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Mentorships and Kids

Here’s an overview of why mentorships are increasingly popular, including benefits, structuring guidelines, and lots of helpful information for parents, teachers, and kids.

“The term ‘mentor’ comes from Greek mythology: Odysseus’ son Telemachus was entrusted to the care of Mentor, a wise advisor. History and literature from classical times to the present abound with examples of mentorships in politics, business, science, the arts, and education. Aristotle benefited from his mentorship under Plato, as Mickey Mouse benefitted from his in Fantasia’s ‘The Sorcerer’s Apprentice.’”

~ Excerpt from p. 160 of Being Smart about Gifted Education

WHAT, EXACTLY, IS A MENTORSHIP?

A mentorship is a supportive relationship established between a learner and someone who is more experienced in a particular domain. (For example, sciences, business, creative arts, technology, and so on.) The mentor offers guidance, knowledge, and understanding. Mentoring requires an investment of time and patience, and a willingness to support and encourage the learner. Typically, the “mentee” is deemed to be the learner, but in truth all strong mentorships are mutually rewarding experiences wherein both parties interact meaningfully and respectfully with one another, learn, and derive benefits.

WHAT KINDS OF BENEFITS?

Here’s a list of ways mentorships can strengthen a child’s or teen’s learning:

  • Enriched perspectives relating to an area of interest, including useful information, skill sets, creative and critical thinking opportunities, and practical applications
  • Transmission of values and attitudes
  • Enjoyment
  • Enhanced and authentic connections to important domains of competence, and to others within the “real world” (This includes exposure to fields of interest—leading to greater career path awareness, preparation for taking on roles, and appreciation of accomplishment in the chosen area.)
  • Emotional support
  • Discovery of resources beyond the classroom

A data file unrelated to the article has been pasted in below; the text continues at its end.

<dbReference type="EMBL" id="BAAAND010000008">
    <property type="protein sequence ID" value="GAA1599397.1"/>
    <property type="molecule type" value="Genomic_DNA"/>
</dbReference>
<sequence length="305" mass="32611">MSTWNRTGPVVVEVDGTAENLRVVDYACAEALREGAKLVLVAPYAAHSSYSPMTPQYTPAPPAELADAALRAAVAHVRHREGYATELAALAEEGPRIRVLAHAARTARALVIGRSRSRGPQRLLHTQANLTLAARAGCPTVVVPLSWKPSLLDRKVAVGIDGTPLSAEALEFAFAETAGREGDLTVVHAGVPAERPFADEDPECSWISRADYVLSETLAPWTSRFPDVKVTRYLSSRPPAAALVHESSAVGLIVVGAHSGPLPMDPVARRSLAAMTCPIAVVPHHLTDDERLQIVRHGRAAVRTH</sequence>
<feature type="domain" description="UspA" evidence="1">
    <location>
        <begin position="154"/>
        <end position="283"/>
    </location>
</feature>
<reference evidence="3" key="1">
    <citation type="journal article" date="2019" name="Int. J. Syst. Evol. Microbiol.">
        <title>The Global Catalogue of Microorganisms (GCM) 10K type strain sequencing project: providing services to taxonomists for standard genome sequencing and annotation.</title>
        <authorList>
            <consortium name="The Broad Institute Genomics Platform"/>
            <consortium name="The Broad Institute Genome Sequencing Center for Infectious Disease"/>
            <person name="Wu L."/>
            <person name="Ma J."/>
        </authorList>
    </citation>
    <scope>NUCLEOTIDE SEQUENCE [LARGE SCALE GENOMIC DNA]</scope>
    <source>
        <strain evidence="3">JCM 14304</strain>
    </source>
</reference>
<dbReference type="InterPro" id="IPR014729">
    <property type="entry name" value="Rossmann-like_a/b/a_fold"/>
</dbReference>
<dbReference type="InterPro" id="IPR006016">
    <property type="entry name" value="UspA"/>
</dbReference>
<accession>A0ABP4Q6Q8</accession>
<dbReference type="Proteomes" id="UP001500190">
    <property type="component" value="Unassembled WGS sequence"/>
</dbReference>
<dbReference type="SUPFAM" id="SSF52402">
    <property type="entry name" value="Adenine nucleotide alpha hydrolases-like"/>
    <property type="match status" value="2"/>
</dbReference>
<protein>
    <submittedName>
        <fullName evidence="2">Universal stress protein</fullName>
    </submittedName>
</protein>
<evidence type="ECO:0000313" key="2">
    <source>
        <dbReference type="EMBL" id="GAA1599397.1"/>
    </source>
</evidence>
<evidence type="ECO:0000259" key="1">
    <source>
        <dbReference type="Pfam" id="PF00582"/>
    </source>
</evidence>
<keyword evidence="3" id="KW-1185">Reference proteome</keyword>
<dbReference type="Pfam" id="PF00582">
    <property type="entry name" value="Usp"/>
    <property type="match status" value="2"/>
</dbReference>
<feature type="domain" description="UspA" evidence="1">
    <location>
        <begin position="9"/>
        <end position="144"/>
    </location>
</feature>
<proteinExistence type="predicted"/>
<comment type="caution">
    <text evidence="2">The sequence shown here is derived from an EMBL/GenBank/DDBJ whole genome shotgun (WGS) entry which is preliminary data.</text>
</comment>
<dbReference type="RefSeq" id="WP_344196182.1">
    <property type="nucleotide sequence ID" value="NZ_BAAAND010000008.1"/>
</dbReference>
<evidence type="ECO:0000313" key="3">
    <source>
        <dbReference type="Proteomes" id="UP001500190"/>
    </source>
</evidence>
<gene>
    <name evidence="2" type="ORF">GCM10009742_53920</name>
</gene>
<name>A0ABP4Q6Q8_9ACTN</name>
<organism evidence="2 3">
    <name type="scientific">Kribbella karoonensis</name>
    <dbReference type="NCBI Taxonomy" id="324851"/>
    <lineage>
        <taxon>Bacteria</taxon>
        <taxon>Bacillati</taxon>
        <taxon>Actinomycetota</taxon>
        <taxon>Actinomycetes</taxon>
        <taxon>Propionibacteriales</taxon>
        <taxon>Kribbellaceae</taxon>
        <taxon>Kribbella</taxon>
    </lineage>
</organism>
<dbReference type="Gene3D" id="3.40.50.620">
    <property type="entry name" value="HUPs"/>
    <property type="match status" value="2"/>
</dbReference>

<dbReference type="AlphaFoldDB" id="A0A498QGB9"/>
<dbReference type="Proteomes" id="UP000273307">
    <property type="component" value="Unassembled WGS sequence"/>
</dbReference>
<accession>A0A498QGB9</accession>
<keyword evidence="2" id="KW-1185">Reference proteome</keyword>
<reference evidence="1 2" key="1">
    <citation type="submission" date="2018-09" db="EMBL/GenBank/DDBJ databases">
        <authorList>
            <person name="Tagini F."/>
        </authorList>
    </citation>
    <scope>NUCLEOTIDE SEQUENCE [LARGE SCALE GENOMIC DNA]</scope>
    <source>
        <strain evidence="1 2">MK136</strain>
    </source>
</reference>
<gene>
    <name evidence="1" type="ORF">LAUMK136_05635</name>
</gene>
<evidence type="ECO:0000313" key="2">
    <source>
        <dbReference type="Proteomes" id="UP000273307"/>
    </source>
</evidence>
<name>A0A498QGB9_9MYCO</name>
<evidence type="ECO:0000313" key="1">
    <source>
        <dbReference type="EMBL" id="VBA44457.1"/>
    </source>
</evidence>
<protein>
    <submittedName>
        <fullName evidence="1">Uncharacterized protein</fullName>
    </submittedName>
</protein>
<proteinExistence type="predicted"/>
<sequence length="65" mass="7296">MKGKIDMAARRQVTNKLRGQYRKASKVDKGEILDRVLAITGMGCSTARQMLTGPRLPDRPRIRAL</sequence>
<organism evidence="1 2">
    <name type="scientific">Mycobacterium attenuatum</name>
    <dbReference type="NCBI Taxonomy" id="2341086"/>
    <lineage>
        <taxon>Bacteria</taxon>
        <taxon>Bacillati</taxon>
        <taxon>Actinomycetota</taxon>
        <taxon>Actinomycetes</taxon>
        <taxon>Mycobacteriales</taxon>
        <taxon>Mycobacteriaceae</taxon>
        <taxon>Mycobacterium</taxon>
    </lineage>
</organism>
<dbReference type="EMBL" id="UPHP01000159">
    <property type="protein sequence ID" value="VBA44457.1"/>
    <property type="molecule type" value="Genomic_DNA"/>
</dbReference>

• Intellectual challenge and increased competence, including perhaps the creation of a possible portfolio of acquired learning achievements
  • Encouragement and guidance for self-directed learning
  • Expansion of understandings of diversity and possibility (For example, non-traditional minority professionals can challenge gender and cultural stereotypes, and mentorships can be particularly beneficial for students from culturally diverse or economically disadvantaged backgrounds.)
  • Respect for expertise
  • Relationship-building experiences
  • Positive role models, including helping kids better understand pathways to high achievement
  • Potential for academic credit

Here’s a list of benefits for mentors:

  • Ongoing learning
  • Rejuvenation of spirit
  • Sense of fulfillment
  • Sense of respect and of being valued
  • Fresh perspectives—seeing things anew from the point of view of mentees
  • Involvement and enjoyment
  • Contribution to the skills and expertise of young people interested in possibly entering the field of interest
  • Vicarious satisfaction through accomplishment of the protégé
  • Connections to the educational system
  • Inter-generational friendship
  • Community engagement

HOW TO STRUCTURE A MENTORSHIP?

In any mentorship arrangement, it’s important to clarify expectations. These should be agreed upon by both the mentor and the mentee, with parents and teachers overseeing the process, and with their approval. It’s a good idea to draw up a written agreement outlining intents and responsibilities. This includes the right of withdrawal from an arrangement if it does not seem to be working out well. Periodic review of this “contract” will help to ensure that everyone’s expectations are being met.

Dr. Joanne Foster

Dr. Joanne Foster, an acclaimed author and educator, has dedicated over 35 years to gifted education and child development. With expertise in psychology and special education, her work empowers parents and educators, fostering creativity and high-level learning in children and teens.

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